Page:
Former World Series Champ Honed Skills In Upstate NY, Remembers Utica
Long before winning a World Series championship as a Minnesota Twin, Mike Pagliarulo learned what it meant to be a professional baseball player in Oneonta, New York.
Fresh off of playing 70 games for Division-I college ball for the University of Miami Hurricanes in South Florida, a season that included the team's participation in the College World Seies tournament, Pagliarulo was ready to give pro ball a shot. Selected by the New York Yankees in the sixth-round of the 1981 MLB amatuer draft, the New Englander was in for a bit of culture shock when reporting for duty.
For Pagliarulo, getting around campus and its 14,000 students became manageable. Afterall, the future MLB third baseman came from surbuban Boston (Medford,MA population 60,000). Crowds and traffic didn't phase him.
After two seasons in sunny Miami, Pagliarulo was dispatched by the Yankees to their Short-Season A club in Upstate New York. 170 miles north of the Bronx, in the Catskill Mountains, along the Susquehanna River is the City of Oneonta. Otsego County's most populated municipality (in 1981 population 10,000), over in Neahwa Park was where prospects worked on their game, all the while dreaming of a future address of Yankee Stadium.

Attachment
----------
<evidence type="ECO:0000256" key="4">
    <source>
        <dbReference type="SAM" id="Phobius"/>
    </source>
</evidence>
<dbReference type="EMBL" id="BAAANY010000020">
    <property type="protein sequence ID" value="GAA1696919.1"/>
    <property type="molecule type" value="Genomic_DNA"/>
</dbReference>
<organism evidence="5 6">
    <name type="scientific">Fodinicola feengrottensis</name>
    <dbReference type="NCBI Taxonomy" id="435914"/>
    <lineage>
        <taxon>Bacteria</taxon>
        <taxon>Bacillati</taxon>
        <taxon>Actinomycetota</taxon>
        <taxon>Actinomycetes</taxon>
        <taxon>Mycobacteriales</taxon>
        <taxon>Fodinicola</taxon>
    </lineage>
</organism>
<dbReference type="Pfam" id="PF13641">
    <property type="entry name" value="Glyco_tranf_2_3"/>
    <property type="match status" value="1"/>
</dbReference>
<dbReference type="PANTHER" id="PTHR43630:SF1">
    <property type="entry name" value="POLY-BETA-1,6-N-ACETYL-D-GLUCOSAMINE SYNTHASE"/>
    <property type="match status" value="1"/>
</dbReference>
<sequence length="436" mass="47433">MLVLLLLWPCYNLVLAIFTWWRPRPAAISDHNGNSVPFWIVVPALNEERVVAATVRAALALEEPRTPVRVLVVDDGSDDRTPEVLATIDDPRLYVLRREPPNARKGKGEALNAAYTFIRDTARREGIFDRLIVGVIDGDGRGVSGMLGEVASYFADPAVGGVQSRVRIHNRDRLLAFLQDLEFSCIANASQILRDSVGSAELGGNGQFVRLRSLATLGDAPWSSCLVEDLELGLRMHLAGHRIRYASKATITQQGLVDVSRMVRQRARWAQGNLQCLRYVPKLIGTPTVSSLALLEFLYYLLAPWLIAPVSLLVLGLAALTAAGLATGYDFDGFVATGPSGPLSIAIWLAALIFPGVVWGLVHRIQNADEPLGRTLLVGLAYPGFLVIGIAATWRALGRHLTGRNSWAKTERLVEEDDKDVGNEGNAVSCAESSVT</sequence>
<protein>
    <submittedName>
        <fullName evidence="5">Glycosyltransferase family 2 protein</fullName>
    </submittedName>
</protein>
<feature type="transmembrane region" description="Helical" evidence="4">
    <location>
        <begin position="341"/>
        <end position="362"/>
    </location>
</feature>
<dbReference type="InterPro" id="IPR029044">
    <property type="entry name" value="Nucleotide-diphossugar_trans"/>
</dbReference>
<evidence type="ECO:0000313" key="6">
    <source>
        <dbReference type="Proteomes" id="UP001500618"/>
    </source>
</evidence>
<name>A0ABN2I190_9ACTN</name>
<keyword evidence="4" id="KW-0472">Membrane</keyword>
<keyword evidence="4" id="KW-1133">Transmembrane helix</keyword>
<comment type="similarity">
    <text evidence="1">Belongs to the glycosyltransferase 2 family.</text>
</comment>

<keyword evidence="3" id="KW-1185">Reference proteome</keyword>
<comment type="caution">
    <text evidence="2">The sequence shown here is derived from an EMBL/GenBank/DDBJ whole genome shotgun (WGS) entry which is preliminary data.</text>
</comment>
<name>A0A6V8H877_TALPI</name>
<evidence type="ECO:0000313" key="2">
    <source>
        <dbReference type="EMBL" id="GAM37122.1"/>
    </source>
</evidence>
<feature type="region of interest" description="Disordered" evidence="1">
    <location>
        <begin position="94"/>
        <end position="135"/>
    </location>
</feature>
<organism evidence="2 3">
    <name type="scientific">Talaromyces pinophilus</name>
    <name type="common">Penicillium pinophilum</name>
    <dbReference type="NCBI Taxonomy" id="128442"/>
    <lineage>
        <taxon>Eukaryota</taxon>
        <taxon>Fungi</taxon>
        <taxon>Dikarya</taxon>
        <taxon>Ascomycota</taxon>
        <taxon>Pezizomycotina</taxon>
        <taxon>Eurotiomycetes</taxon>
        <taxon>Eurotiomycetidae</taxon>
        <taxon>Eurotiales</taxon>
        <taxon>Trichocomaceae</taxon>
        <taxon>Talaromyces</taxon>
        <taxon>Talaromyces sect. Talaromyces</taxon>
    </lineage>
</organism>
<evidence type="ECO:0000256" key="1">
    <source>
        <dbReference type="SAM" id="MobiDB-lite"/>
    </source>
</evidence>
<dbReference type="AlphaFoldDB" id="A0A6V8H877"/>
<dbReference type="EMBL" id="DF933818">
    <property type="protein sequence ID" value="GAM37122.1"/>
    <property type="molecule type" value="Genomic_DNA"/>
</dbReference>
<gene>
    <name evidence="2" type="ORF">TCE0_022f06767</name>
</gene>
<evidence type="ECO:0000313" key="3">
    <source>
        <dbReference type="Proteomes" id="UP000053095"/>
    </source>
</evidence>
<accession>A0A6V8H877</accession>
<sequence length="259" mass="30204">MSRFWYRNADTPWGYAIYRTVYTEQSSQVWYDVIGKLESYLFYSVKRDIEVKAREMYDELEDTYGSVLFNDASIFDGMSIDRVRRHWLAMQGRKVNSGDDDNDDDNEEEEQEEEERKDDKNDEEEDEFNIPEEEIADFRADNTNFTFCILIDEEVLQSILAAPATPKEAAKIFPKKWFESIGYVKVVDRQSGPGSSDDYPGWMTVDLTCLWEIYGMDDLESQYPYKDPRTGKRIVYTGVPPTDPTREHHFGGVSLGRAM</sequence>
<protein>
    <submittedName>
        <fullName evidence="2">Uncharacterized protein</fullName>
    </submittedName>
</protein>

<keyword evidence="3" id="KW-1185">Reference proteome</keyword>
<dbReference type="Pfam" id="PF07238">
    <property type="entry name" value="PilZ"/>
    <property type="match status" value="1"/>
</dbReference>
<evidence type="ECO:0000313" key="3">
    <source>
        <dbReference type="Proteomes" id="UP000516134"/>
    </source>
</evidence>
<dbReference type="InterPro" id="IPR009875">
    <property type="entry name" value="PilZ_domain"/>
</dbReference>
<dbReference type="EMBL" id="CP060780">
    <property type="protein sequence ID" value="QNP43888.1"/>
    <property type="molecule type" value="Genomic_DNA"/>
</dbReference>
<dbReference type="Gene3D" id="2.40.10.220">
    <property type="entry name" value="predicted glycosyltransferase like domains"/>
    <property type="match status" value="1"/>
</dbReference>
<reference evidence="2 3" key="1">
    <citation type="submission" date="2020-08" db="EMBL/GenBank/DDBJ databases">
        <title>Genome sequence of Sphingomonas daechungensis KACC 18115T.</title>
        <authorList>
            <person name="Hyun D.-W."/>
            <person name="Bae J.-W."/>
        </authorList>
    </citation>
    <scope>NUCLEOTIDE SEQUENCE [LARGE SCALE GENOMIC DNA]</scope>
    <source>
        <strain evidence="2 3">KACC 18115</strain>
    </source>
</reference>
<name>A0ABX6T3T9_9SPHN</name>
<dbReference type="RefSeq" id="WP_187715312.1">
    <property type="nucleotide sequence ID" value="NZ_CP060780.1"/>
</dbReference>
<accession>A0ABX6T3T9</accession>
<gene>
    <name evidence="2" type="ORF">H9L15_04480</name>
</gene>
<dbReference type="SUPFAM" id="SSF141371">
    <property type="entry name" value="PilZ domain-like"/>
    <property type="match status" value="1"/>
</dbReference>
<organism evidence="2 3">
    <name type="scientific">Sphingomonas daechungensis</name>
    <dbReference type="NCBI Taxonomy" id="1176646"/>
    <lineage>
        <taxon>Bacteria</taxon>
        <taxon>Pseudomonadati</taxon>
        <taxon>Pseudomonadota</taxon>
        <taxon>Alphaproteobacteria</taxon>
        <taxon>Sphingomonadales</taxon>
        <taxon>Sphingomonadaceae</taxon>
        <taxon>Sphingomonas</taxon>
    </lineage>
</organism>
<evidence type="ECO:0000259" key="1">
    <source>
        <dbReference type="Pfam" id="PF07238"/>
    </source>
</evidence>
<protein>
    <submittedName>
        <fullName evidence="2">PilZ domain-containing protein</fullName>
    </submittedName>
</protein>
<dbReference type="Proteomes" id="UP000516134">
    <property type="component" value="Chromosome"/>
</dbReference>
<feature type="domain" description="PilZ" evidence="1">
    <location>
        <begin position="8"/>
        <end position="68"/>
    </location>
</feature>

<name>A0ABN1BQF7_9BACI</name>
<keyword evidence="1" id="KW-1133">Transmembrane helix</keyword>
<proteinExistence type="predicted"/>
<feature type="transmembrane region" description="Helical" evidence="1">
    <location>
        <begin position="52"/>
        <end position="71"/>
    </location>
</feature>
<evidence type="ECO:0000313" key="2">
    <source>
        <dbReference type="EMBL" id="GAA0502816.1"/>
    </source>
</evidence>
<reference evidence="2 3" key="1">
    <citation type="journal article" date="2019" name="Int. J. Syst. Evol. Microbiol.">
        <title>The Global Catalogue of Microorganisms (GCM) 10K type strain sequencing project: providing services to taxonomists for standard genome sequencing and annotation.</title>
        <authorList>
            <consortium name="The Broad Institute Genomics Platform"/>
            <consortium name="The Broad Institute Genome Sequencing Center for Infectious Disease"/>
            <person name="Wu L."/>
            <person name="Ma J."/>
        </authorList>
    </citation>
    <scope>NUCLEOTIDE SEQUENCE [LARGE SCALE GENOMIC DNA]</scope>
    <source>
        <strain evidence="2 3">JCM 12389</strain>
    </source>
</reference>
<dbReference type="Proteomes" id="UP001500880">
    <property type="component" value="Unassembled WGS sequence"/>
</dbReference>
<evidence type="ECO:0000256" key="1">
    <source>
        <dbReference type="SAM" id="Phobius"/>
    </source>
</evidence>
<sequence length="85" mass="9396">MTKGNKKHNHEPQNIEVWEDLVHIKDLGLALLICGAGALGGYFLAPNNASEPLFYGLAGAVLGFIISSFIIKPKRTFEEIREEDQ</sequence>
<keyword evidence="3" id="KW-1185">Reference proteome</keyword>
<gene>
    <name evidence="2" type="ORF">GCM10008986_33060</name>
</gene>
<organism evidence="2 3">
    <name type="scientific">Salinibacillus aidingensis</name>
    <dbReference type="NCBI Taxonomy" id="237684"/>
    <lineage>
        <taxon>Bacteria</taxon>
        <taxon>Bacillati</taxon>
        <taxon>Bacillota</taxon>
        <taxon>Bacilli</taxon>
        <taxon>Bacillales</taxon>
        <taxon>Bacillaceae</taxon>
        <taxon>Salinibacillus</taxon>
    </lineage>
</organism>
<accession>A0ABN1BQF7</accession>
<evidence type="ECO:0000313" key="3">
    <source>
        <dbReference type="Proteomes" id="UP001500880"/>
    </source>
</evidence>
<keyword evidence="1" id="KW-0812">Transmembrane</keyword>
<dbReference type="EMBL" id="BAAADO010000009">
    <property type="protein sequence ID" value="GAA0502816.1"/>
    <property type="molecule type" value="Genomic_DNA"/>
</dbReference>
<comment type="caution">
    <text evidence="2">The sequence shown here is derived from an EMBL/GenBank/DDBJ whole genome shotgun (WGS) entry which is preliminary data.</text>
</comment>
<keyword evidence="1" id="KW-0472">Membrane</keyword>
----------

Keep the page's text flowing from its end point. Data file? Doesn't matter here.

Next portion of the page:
As the second week of June was crossed off the calendar in 1981, Yankees draft picks and free agents made their way to Oneonta, and searched for their locker in the clubhouse at Damaschke Field. The 3,700 seat ballpark oozes history. Long before Pagliarulo and his soon-to-be teammates stepped up to the plate and took their first batting practice session, greatness had already cast shadows in the batter's box.
Hall of Famers Babe Ruth and Rogers Hornsby took whacks at pitches from that very spot, years earlier during exhibition games.
Little did Pagliarulo know at the time of his arrival to Oneonta, located just 25 miles from the National Baseball Hall of Fame and Museum in Cooperstown, in three years he would get 'the call' to the "House that Ruth Built".
"Coming from Miami, (Oneonta) was a bit of a change for me", said Pagliarulo during a recent phone conversation from his home in Middlesex County, Massachusetts. "I was impressed with the players the Yankees sent. Most of them were right out of college. Scott Bradley (University of North Carolina) and Keith Smith, who had been with the team for three seasons really impressed me."
Looking back to his career that began more than four decades back, amazingly, Pagliarulo easily remembers names and events of his rookie campaign. His manager was Art Mazmanian, and stirs a quick response.
"Art was a high energy guy that wanted to win. And, he pretty much did. As managers go, Art was fair, and intense. If you made a mistake in the field, Art would say something to you right away, be constructive, and that would be the end of it."
The 1981 season for Pagliarulo and teammates playing in the New York-Pennsylvania League was different than in any previous season. MLB players went on strike and the season would be disrupted from June 12th to August 10th. The split season offered more attention to the minor leagues than ever before. Yankees Owner George Steinberenner made the drive up from the "Big Apple" to see how his investments were progressing in Oneonta during the strike.
"I remember some of the Yankees' coaches visiting us. Joe Pepitone joined us, and helped us on our hitting," remembers Pagliarulo.